Ever wondered what it is like to perform a background search in Singapore?
Background screening is perceived as entirely different in different countries. As an employer, you must gather complete knowledge of the norms and regulations before initiating background screening for an individual or an organization. No matter where you are in the world, a background check is an important step to ensure you are hiring good people, mitigating unnecessary risks for your organization, and creating a supportive and positive environment for your employees and customers. With the rapid growth of markets and the rise in the number of companies, the need for background verification is on the rise. It is necessary to work with legal experts who have ample experience in various markets to help construct a program that is compliant and compatible with the organization’s requirements.
Employers in Singapore generally carry out background checks for all job applicants. As background checks involve collecting, using, and disclosing personal data relating to applicants, employers must ensure that they comply with the data protection obligations under the Personal Data Protection Act 2012 (“PDPA”). Further, employers should consider the Tripartite Guidelines on Fair Employment Practices (“TGFEP”) and avoid asking for information that is irrelevant to assessing an applicant’s suitability for a job as this may involve a discriminatory practice.
Conducting education verification, employment references, or checks through publicly available records is standard practice. Let’s take a deep dive into the types of checks having certain restrictions in the country.
Due to Stringent Privacy Laws, a criminal check cannot be performed in Singapore. The standard practice for employers is to conduct a review through media to check if a candidate’s name was involved in content that is adverse in nature.
Another option is to request the candidate to apply for a Certificate of Clearance (COC) issued by the Criminal Investigation Department (CID) of the Singapore Police Force (SPF). Both permanent and Non-Singapore residents can apply for a COC through the SPF e-Services website.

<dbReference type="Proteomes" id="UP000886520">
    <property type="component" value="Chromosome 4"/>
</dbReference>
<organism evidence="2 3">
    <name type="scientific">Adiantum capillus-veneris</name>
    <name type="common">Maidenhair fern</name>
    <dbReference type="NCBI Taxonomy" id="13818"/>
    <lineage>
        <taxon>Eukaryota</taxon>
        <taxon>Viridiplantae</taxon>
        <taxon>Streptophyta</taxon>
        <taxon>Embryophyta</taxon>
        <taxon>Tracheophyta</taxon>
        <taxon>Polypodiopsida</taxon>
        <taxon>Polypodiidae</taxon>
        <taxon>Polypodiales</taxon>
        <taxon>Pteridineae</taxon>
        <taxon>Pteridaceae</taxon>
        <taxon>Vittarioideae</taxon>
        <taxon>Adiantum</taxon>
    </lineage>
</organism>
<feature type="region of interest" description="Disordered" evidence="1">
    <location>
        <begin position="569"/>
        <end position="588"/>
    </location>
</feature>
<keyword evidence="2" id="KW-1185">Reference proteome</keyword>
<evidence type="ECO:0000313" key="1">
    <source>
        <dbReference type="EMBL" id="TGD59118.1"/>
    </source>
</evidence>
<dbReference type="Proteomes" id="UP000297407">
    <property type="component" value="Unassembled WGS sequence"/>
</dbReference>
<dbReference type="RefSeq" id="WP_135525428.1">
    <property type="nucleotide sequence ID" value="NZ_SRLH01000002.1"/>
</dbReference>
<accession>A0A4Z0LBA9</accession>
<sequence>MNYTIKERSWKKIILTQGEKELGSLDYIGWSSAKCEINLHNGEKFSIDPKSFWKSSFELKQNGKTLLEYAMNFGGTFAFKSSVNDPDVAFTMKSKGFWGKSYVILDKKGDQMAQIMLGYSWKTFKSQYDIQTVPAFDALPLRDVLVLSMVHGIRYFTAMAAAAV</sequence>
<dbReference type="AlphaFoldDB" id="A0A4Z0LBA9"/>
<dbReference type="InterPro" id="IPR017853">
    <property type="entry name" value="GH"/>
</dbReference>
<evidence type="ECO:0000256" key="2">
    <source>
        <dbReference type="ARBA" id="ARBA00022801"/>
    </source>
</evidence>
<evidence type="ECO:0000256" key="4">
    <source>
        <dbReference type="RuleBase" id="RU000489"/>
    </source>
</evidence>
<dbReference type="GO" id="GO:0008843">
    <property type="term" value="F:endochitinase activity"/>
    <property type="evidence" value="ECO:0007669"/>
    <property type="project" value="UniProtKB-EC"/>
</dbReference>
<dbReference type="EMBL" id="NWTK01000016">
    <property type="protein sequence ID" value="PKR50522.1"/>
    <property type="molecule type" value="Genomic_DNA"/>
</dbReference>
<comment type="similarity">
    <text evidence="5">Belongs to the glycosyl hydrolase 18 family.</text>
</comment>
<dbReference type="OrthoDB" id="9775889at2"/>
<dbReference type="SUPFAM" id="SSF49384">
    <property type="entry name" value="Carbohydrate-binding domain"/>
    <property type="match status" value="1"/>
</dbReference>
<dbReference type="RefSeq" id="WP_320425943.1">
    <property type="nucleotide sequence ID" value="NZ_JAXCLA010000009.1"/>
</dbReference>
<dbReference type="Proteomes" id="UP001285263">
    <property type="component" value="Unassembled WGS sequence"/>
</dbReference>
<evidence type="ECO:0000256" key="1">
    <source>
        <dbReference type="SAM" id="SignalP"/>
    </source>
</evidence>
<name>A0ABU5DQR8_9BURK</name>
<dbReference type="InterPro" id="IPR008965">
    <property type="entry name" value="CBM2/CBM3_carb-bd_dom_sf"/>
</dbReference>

Permanent residents log in to the SPF e-Services website using their Sing pass and apply for COC. Upon receiving the notification that their application has been accepted, they have to proceed to the Consulate-General for taking fingerprint impressions. The fingerprint impressions need to be submitted to SPF COC Office together with a copy of the eCOC Acknowledgement Slip, generated at the end of the online application. Once the impressions and eCOC acknowledgment slip are received by SPF, they mail the Certificate of Clearance to the Applicant.
Non-Singapore citizens have to be eligible to apply for a COC. As per the criteria, applicants must have resided in Singapore for a minimum period of 6 months, under a valid pass issued by the Immigration & Checkpoint Authority (ICA) or the Ministry of Manpower (MOM). Applicants need to be above the age of 16 and have documentary proof stating that the foreign government authority or institution requires a COC for overseas purposes. The appellants can log in via Foreign Identification Number (FIN) and Passport Number. Upon getting notified that the appeal has been accepted, similar steps will be followed for permanent residents.
Upon receiving a certificate, the candidate can share it with the employer for required purposes.
Sex Offenders Check: